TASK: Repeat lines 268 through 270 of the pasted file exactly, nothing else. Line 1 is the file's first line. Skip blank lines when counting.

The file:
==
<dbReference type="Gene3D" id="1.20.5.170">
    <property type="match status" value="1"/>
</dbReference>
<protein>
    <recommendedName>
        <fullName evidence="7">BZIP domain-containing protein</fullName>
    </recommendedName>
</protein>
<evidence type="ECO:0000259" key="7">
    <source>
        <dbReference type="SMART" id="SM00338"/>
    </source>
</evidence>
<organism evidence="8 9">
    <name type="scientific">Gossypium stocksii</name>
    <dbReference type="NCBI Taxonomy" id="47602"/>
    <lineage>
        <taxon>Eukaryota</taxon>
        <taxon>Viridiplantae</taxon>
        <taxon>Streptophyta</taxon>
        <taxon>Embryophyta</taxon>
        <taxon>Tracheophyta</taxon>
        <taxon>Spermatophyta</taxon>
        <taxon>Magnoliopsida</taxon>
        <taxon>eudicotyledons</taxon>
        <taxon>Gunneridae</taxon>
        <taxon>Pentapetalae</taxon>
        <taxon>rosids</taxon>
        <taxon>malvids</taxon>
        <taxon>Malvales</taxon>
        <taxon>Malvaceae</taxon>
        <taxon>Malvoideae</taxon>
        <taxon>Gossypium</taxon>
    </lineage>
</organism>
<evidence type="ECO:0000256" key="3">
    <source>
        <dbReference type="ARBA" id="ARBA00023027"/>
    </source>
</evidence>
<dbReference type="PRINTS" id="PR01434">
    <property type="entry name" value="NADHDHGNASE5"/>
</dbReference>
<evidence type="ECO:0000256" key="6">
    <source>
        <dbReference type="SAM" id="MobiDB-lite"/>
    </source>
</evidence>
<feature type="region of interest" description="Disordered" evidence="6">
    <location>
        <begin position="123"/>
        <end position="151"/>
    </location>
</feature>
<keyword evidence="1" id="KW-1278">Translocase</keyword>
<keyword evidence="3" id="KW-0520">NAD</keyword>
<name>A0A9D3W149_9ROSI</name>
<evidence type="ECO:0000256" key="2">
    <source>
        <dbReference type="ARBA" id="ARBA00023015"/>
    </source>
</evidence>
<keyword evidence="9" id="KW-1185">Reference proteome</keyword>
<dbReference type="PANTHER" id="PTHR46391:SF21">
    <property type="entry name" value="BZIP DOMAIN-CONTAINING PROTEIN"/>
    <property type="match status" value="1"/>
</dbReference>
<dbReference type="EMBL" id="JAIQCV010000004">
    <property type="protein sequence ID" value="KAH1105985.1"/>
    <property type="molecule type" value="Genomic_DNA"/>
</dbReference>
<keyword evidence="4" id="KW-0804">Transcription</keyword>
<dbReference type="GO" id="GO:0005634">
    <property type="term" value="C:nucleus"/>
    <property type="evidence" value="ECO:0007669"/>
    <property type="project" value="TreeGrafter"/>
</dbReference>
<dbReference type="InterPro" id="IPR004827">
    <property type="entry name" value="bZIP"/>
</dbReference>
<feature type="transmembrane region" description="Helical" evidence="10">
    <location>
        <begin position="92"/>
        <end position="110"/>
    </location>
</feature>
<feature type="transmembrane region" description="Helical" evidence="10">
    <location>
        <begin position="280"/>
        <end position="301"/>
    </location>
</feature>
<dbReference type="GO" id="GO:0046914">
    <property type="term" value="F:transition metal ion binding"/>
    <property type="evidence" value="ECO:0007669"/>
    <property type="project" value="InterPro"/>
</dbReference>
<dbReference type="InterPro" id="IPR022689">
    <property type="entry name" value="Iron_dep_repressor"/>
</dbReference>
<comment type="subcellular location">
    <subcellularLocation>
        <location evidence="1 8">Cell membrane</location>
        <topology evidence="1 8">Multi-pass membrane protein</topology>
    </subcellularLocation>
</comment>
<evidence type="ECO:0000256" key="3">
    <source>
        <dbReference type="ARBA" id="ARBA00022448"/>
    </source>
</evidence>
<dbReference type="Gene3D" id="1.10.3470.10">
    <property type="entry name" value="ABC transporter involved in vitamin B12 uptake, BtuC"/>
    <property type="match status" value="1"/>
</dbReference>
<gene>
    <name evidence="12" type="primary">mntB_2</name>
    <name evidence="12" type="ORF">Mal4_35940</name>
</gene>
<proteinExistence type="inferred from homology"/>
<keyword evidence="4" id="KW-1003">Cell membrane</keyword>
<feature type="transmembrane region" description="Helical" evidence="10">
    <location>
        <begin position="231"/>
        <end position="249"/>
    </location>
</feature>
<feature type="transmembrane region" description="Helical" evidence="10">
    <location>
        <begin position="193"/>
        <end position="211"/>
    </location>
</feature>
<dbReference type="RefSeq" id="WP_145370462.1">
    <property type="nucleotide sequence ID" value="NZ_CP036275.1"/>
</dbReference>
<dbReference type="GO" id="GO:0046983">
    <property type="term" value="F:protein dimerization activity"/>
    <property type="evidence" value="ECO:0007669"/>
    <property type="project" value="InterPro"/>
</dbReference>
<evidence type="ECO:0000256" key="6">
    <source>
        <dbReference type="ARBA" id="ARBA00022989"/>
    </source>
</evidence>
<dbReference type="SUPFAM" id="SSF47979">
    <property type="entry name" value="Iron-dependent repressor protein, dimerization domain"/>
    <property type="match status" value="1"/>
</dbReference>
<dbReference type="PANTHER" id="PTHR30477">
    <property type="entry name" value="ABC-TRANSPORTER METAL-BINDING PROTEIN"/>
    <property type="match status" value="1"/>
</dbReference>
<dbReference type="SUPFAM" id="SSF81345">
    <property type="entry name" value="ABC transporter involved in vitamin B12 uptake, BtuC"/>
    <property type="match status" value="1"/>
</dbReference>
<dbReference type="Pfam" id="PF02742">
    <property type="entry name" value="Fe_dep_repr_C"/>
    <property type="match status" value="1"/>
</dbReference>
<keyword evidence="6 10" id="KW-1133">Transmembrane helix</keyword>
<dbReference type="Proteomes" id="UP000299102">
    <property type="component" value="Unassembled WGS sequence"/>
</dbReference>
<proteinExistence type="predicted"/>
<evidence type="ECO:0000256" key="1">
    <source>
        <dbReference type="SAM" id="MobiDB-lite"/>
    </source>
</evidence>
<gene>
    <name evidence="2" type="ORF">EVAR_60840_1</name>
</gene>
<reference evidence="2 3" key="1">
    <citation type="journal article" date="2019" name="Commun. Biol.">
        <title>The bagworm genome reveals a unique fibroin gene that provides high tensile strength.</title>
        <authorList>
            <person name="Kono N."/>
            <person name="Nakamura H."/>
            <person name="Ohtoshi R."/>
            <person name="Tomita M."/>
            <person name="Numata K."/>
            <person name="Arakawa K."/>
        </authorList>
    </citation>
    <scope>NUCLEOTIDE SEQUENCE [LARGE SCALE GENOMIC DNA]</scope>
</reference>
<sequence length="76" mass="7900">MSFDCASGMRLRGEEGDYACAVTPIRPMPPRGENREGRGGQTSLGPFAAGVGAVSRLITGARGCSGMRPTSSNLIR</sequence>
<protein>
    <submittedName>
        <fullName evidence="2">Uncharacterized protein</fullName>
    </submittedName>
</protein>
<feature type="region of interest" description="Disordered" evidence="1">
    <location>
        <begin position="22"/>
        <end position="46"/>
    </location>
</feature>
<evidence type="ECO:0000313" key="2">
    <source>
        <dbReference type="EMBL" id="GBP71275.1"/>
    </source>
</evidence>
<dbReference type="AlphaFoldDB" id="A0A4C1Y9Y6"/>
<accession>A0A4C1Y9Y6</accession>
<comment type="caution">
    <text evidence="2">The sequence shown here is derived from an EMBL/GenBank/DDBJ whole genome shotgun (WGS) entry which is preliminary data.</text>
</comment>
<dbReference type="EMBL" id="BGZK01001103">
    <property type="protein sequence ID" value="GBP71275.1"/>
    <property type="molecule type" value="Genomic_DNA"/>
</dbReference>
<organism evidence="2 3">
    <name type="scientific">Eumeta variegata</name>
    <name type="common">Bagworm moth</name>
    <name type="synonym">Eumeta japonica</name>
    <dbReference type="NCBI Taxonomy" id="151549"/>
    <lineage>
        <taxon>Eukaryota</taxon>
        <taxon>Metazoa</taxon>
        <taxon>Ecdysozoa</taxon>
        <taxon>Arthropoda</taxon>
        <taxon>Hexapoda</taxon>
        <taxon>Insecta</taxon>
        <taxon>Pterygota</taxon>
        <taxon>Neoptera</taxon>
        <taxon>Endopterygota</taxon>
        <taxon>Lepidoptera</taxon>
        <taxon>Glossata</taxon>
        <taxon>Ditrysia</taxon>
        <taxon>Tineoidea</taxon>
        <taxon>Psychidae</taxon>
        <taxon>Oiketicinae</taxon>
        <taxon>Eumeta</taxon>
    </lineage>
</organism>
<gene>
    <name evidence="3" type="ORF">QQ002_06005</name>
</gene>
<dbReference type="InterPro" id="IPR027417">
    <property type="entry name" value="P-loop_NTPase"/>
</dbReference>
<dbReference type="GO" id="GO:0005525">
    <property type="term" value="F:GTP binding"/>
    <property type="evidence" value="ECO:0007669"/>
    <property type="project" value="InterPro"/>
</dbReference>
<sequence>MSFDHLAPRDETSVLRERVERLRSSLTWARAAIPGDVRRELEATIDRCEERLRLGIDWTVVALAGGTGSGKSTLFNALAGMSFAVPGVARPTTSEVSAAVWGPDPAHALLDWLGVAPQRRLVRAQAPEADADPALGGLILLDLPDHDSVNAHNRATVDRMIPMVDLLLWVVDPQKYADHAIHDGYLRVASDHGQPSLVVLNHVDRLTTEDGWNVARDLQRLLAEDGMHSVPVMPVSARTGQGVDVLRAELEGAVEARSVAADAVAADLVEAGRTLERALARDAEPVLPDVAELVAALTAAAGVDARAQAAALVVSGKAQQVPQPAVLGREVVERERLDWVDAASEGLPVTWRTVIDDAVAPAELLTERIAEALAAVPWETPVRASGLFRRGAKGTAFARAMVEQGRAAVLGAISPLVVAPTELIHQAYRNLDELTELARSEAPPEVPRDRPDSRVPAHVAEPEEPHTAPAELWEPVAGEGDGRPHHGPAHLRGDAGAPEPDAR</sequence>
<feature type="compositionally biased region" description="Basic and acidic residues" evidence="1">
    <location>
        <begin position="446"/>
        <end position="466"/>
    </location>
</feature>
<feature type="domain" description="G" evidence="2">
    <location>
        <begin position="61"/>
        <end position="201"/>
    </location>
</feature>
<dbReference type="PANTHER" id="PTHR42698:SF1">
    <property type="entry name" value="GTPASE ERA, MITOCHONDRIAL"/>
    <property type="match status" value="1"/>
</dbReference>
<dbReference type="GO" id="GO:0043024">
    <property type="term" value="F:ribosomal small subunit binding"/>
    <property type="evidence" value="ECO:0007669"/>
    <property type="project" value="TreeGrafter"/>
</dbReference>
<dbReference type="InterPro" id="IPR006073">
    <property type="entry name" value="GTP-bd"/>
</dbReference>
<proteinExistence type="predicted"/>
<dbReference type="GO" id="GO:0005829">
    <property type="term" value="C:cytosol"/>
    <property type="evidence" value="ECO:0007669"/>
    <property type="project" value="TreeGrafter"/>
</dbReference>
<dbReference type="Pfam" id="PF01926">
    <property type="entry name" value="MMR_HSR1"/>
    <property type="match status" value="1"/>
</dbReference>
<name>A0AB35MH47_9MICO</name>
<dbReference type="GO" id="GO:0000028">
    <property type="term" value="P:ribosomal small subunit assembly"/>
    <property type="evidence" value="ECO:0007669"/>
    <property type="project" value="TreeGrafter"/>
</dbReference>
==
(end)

<dbReference type="GO" id="GO:0043024">
    <property type="term" value="F:ribosomal small subunit binding"/>
    <property type="evidence" value="ECO:0007669"/>